Yes I was sucked into the buy one get one free deal. Some of my family are vegan so we thought it would be a nice gift while at the same time we could eat healthier also. I tried it for the first time tonight. I was making Spaghetti Bolognese and thought it time I give it a go. Here is my take on the Veggetti.
- The Veggetti turns vegetables into healthy spaghetti. Yes it does and it is a lot quicker cooking time wise as well.
- Its fast and easy Hmm not really. You really have to put a lot of effort into it depending on the vegetable. You have to push down and twist at the same time. There is a hand grip with spikes that pushes into the vegetable but for some reason it only works on the fat end of a carrot. It seems to twist itself around within the vegetable (as it did with my normal and sweet potatoes and I didn't dare use it on the zucchini).
- no batteries required Batteries would be handy or a power chord so that it can be done like a juicing machine style set up without twisting your wrist off in the process.
- it has an ergonomic grip The grip is wonderfully ergonomic however the hand grip thing that sticks into the vegetable is definitely not. I have RSI and a whole day of constant typing would have been preferred to the amount of effort to get harder veggies to turn, especially when you had to resort to turning with your hand because the grip wouldn't work.
- Just put the vegetable in one end and twist Just put the vegetable in one end, push down on it, twist and hope that it will turn easy.
Carrot, depends on the size of the carrot. If you have skinny, lanky, chicken leg looking carrot, don't even try. The result looks like something that is grated and probably would have been a lot better for your wrist and time if you had grated it. Less wastage as well.
Potatoes are not the best shape wise for this. Ideally it would be nice if potatoes grew perfectly round so that you can get that perfect, uninterrupted spaghetti strand but nature doesn't think that way. To get the perfect potato one you would need to get a large potato and trim it into a cylindrical shape that will twist easily. Use a zucchini as a guide. This obviously causes a lot of wastage.
I started tonight with sweet potato. It was so big I cut it in quarters. It was then I realised that it was not round and therefore I am really just doing extra long grated lengths rather than spaghetti. It was also very hard so I gave up on it and went for the carrot.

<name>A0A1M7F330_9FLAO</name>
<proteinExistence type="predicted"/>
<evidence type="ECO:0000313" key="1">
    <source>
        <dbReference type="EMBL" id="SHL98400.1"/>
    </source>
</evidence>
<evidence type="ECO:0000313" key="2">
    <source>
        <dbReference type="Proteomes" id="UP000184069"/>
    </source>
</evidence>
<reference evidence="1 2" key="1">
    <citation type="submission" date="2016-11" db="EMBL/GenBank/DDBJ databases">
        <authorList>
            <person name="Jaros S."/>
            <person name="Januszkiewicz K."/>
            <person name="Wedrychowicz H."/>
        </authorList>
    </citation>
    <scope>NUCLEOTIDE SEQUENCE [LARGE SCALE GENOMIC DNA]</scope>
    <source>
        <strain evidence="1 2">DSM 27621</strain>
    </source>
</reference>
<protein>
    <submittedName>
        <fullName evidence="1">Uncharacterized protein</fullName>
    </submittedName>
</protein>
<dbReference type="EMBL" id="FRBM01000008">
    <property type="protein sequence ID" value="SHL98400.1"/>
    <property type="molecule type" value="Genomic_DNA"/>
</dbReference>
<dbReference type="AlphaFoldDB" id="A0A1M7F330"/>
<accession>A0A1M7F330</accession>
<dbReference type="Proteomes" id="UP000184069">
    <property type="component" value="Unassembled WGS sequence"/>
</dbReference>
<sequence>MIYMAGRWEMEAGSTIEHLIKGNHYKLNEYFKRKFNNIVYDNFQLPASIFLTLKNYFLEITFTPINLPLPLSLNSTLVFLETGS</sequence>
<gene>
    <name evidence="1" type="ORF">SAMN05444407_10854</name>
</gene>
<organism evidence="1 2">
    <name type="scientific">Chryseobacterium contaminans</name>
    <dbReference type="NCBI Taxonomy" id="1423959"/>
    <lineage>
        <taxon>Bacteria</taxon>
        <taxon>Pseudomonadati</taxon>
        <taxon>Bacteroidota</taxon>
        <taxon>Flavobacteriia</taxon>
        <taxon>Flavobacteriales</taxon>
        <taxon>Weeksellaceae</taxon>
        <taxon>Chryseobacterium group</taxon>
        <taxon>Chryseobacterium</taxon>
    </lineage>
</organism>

I put the skinny end of the carrot in and tried to twist it so that the carrot remained on the cutter at all times. This would require a lot of practice. Again it looked more like extra long gratings. Eventually I chopped off the skinny end and put in the fat end. This went through nicely and I even successfully used the hand grip. Unfortunately the cutting stops once the hand grip reaches the top edge of the machine so you end up with cone shaped carrot about 6cm long. More wastage unless you eat as you cook.
Next I tried a standard white starchy potato. I cut it to fit but even then it would not twist easy. I used the hand grip, but it twisted around in the top of the potato. I ended up grabbing the dishcloth and twisting it as it gave a lot more grip. Unfortunately I found myself constantly having to trim the outer edge so I gave up and just grated it.
My spaghetti for the night ended up being long bits of carrot, long bits of zucchini, shavings of potato, sweet potato and carrot. All in all it was a lovely meal, I just think that grating would have achieved the same result in less time.
I did throw the veggies directly into the meat to cook so next time I might try and pan fry them first. That is, if I can be bothered breaking a wrist again.
Overall I think the price you pay (even getting one free) is a bit rich. If they have a sale where it is buy one get two free, it might be worth it.